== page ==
Last year, CEPR put out a short report examining the changes in part-time employment over the first six months of 2014 compared with the first six months of 2013. The point was to see whether there was evidence of the negative effects predicted by Affordable Care Act (ACA) critics in the form of an increase in involuntary part-time employment. We also wanted to see if there was evidence of positive effects in the form of more people choosing to work part-time. Since the ACA allows workers to get health insurance through the exchanges, they no longer need to work full time in order to get health insurance through their jobs.
While the analysis found no evidence of an increase in involuntary part-time employment (it actually fell sharply), it did find an increase in voluntary part-time employment. This increase was sharpest among young parents, especially those with 3 or more children. It seems the ACA was allowing young parents the option of working part-time in order to spend more time with their kids.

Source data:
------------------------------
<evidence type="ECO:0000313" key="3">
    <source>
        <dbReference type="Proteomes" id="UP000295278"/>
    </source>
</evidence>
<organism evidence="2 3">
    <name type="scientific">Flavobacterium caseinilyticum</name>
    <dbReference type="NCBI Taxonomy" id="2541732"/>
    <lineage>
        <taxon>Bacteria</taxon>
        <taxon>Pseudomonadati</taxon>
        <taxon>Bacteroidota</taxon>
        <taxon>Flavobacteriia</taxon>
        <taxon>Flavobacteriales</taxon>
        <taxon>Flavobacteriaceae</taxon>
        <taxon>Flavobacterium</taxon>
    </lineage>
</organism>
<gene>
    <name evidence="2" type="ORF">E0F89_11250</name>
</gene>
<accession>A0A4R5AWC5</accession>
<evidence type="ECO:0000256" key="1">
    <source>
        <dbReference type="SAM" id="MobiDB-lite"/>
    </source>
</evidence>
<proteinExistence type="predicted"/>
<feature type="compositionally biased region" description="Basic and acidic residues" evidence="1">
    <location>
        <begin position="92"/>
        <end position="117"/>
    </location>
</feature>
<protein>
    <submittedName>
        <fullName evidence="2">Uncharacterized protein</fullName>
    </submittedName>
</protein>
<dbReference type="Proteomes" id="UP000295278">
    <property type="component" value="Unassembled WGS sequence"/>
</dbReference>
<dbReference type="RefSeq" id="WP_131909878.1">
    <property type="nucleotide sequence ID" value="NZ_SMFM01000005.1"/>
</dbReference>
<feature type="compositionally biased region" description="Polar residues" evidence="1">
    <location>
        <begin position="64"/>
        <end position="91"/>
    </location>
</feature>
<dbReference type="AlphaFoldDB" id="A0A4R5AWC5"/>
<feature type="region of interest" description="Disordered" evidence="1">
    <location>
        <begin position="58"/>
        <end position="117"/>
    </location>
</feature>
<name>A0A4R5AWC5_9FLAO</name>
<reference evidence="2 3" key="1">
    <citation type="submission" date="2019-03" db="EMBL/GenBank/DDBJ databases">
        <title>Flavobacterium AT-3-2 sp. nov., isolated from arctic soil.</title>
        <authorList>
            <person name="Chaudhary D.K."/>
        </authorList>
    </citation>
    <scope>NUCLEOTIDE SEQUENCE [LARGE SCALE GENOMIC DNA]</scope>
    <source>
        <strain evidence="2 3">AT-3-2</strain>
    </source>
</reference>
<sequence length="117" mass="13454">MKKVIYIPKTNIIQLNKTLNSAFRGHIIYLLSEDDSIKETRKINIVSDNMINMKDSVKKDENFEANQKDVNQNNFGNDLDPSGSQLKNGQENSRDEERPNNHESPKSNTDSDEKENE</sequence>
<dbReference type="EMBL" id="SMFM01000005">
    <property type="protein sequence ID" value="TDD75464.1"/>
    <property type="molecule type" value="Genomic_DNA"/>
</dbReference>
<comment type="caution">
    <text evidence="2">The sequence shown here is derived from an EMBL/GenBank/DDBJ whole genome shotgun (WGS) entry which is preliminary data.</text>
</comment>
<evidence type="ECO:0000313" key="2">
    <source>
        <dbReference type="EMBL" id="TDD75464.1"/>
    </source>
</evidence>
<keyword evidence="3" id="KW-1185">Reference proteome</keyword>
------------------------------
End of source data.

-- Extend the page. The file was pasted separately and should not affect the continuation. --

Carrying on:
Now that we have more data available, we wanted to see if this result held up using a full year’s worth of data. Table 1 below compares the percentage of people voluntarily working part-time in 2014 and 2013.
As can be seen, the results hold up with the full year’s data. Overall, the number of people voluntarily working part-time increased by 3.1 percent from 2013 to 2014. This increase was concentrated among younger workers, although there was a substantial increase in voluntary part-time among older workers also. In particular, there was an increase in voluntary part-time employment of 8.2 percent among young workers with children. For those with three or more children, the increase was 14.9 percent.
Interestingly, this analysis also finds a substantial increase in voluntary part-time employment among older workers between the ages of 55–64. These workers, who are not yet eligible for Medicare, may appreciate the opportunity to work part-time while getting insurance through the exchanges. It will take further research to determine the characteristics of the older workers that have opted to work part-time, but this analysis provides further evidence that the ACA is very much a family-friendly policy.